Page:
therapy using multimodalities.
Physical/Environmental Supports
Preferential seating
Periodically
03/17/2015 03/17/2016 36 weeks GenEd
SpEd
InstrAssist
Clarify the location and manner in which Supplementary Aids, Services, Program Modifications and
Supports to or, on behalf of, the student will be provided:
Preferential Seating near the teacher in order to refocus and sustain Kaylas attention.

To enable the child to advance appropriately towards attaining annual goals: Kayla receives
speech/language therapy and special education services. To address her needs in reading and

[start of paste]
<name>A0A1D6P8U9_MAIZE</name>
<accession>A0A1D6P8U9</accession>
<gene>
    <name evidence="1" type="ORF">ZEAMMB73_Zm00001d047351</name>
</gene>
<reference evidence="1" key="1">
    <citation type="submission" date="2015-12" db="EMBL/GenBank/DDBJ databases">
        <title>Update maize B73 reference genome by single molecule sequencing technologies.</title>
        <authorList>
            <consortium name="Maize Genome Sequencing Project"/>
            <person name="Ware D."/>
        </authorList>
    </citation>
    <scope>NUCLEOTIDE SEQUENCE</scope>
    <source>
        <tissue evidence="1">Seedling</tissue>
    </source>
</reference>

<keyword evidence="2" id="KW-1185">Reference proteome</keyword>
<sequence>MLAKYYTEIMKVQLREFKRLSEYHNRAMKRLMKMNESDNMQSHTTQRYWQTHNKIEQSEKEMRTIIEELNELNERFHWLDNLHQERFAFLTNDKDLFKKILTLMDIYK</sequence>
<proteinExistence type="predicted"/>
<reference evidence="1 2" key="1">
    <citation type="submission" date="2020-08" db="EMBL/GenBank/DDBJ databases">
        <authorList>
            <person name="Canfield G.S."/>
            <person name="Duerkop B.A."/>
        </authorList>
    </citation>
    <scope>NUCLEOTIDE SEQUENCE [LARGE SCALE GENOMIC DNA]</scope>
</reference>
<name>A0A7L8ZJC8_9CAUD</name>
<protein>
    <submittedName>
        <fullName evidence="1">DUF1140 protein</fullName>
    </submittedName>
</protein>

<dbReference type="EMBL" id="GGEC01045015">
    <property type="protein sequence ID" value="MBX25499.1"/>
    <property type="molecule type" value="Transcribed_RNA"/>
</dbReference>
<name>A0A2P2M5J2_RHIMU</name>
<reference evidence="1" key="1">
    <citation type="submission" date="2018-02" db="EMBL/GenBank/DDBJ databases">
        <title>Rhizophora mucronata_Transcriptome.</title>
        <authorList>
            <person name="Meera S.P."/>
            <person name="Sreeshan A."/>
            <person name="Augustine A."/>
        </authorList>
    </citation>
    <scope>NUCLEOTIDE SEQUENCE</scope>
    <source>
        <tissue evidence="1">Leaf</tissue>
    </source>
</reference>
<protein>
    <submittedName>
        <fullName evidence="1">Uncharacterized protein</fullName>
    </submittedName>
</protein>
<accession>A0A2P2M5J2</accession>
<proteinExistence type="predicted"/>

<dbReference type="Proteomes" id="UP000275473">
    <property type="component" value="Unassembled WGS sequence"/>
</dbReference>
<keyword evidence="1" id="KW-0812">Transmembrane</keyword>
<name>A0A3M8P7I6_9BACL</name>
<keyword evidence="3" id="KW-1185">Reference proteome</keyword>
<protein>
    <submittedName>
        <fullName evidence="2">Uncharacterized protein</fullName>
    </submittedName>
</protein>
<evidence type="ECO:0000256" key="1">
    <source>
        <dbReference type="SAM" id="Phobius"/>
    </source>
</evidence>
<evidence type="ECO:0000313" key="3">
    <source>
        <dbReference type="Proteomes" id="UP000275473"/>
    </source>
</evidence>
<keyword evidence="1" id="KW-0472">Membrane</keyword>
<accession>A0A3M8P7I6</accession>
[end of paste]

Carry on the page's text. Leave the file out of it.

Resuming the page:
phonics, Kayla receives 5, 30 minute sessions weekly of special education services inside the
general education setting. To address her needs in the area of mathematics, she receives 5, 30
minute sessions weekly of special education services inside the general education setting.
Kaylas speech and language therapy is delivered two times a week for a total of 30 minutes, in
an individual or small group environment.
To be involved in and make progress in the general curriculum and to participate in
extracurricular and other nonacademic activities, Kayla requires the following supports:
preferential seating near the teacher and communication supports (listed in chart). Also, Kayla is
often asked to repeat directions given by the teacher.
To be educated and participate with other children with disabilities and nondisabled children:
Due to the nature, frequency, and length of time for service delivery required, Kaylas special
education services can be implemented in the general education environment. However, her